Belly Fat Matters
Belly Fat, Fat Storage and the Risk for Health Problems ,You step on the scale and are pleased when it shows you weigh in at ideal body weight for your height. That’s reassuring, but if you’re carrying too much fat around the middle – the dreaded belly fat, your health risks may be no different than someone who’s obese. According to a new study, where you store your fat matters when it comes to your health.
The Third National Health and Nutrition Examination Survey was conducted to determine the rate and incidence of death and heart disease related to BMI and waist-to-hip ratio. It included almost 13,000 adults of all ages. The average age of the participants was 44 years old and included an equal number of men and women. Researchers divided the subjects into groups based on BMI and waist-to-hip ratio and followed them for 14 years.
The results? Those with a high waist-to-hip ratio had double the death rate and a 2.75 times greater risk of heart disease relative to those with a normal waist-to-hip ratio – even with a normal body weight. The conclusion indicated that the fat you carry around your middle counts has a significant impact on your health even if you’re not overweight or obese.
Why Waist and Belly Fat matter it is, Harmful
There are two types of fat: subcutaneous fat, that’s more superficial and visceral fat that lies deeper within the pelvic cavity and isn’t as visible. It’s visceral fat that’s linked with health problems like heart disease. One sign that you have too much visceral fat is a high waist-to-hip ratio. In women, a waist-to-hip ratio of 0.8 or below is considered healthy, while in men a ratio of greater than 1.0 is a risk factor for health problems. To determine your waist-to-hip ratio, measure your waist circumference at the narrowest part of your waistline. Then measure your hip circumference at the widest part of your buttocks. Divide waist circumference by hip circumference to get your ratio.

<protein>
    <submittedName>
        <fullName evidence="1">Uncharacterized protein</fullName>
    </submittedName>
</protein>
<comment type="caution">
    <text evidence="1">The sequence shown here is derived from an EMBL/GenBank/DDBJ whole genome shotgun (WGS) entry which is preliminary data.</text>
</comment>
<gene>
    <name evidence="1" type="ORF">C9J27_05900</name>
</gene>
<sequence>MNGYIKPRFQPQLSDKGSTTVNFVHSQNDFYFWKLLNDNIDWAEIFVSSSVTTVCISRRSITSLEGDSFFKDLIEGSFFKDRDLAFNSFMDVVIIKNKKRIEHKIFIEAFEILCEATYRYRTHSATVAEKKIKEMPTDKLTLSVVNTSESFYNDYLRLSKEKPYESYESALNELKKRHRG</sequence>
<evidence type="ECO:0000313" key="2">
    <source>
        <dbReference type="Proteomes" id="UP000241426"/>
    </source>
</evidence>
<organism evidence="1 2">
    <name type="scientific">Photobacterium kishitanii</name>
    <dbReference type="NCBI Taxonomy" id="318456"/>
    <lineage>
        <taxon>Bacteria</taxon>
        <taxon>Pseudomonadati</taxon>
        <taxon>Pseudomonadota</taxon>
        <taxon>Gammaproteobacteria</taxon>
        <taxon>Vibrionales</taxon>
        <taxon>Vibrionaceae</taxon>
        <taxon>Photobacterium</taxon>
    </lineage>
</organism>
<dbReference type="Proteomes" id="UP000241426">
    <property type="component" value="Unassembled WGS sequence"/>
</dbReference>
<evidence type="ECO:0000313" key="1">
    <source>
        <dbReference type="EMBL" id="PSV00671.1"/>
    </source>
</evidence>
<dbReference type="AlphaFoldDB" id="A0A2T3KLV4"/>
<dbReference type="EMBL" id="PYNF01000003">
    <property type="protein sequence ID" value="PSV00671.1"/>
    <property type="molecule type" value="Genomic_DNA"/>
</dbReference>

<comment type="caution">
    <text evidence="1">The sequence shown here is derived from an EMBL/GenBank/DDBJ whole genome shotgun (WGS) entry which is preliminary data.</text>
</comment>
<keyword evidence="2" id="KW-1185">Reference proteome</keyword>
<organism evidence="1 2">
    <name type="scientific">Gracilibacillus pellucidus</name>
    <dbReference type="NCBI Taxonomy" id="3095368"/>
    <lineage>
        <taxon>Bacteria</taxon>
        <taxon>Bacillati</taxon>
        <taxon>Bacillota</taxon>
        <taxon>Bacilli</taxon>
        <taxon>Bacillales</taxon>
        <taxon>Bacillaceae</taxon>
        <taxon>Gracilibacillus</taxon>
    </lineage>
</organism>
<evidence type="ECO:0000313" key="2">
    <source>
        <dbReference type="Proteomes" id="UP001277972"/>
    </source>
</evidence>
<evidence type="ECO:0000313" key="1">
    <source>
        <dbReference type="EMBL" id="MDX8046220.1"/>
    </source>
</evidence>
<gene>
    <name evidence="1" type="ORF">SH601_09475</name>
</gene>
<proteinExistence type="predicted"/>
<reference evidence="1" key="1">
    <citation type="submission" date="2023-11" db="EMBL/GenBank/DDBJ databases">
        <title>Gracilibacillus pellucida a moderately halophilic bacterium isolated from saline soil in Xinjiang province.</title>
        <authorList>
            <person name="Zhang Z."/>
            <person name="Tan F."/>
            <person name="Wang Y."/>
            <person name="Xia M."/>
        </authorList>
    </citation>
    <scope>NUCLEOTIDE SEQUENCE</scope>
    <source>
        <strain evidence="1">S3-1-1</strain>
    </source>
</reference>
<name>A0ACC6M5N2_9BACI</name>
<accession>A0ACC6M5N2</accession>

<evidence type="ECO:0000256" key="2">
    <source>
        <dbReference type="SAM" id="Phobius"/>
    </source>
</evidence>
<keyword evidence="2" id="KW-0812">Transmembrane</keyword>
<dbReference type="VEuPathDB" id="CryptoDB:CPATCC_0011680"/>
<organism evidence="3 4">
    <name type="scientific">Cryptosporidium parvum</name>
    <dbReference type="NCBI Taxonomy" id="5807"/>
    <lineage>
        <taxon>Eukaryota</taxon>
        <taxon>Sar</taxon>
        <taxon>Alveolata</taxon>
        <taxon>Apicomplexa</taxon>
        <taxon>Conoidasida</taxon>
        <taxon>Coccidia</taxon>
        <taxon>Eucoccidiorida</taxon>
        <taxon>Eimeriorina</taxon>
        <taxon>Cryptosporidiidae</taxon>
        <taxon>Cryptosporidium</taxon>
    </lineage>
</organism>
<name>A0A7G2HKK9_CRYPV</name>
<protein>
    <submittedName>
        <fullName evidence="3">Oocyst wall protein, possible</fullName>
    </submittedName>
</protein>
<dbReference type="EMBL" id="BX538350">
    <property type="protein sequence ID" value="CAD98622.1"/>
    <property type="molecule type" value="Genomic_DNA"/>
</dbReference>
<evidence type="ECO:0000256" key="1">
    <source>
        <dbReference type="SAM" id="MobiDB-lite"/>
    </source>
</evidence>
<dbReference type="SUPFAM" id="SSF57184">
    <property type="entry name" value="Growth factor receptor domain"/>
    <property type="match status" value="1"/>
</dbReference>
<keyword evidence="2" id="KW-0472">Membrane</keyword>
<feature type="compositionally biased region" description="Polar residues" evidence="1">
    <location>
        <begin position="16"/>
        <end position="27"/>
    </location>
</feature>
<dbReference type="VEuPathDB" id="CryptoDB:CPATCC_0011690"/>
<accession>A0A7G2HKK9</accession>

For more info on belly fat and obesity: http://ajcn.nutrition.org/content/79/3/379.full
Why is Waist-to-Hip Ratio Such an Important Measurement of Health and Risk?
Why belly fat matters, Research shows that visceral fat isn’t just a storage organ but rather functions more like an endocrine gland by producing chemicals that increase inflammation and contribute to insulin resistance. This low-grade inflammation and reduced insulin sensitivity increases the risk of health problems like metabolic syndrome, heart disease and type 2 diabetes.
The best way to reduce visceral abdominal fat and improve your waist-to-hip ratio is through exercise and diet. Are you eating a diet rich in processed carbs? That’s part of the problem. Reduce processed carbohydrates that are rapidly absorbed and increase insulin levels and replace them with fiber-rich carbohydrates from whole food sources like vegetables and whole grains.
What about fats? Eliminate trans-fat from your diet, reduce saturated fat from dairy and animal products. Replace them with healthier fat sources like the monounsaturated fats in olive oil, avocados and nuts. In terms of exercise, high-intensity exercise is best for shedding visceral belly fat as opposed to more sustained moderate-intensity aerobic exercise. If you’re doing moderate-intensity cardio, throw in some high-intensity intervals where you raise your heart rate to 85% to 95% of your maximal heart rate for short periods of time.
Measure Your Waist
Women with a waist measurement of more than 35 inches or men with a waist measurement of more than 40 inches may have a higher disease risk than people with smaller waist measurements because of where their fat lies.
The Bottom Line?
Even if you’re normal weight, your waist-to-hip ratio matters. Measure it and make sure your ratio doesn’t put you at higher risk for health problems like heart disease. If so, it’s time to make some changes. Do it for your health, talk with your doctor about options to help you attain a healthier lifestyle.
Check your body mass here; http://quickweightloss.com/bmi-calculator/
References:Diabetes. April 2007. Vol. 56, No. 4. Science Daily. “Normal Weight Individuals with Belly Fat at Highest CVD Risk” Med Sci Sports Exerc. 2008 Nov;40(11):1863-72.